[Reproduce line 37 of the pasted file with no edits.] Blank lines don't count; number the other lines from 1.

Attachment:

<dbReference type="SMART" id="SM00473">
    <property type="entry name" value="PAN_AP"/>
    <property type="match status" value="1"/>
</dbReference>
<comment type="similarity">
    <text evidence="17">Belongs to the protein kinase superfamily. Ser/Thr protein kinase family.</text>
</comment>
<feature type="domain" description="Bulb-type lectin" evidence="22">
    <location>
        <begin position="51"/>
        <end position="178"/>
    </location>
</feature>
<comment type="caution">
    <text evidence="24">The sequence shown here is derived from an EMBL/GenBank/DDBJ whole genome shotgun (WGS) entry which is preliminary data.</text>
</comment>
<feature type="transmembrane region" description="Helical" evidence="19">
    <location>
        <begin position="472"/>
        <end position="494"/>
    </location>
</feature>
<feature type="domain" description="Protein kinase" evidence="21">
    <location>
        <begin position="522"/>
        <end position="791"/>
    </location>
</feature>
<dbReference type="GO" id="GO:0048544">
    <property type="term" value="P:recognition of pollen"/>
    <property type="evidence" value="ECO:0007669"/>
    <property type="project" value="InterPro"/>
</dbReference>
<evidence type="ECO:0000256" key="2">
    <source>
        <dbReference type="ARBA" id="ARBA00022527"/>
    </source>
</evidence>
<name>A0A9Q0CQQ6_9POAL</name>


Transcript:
    </source>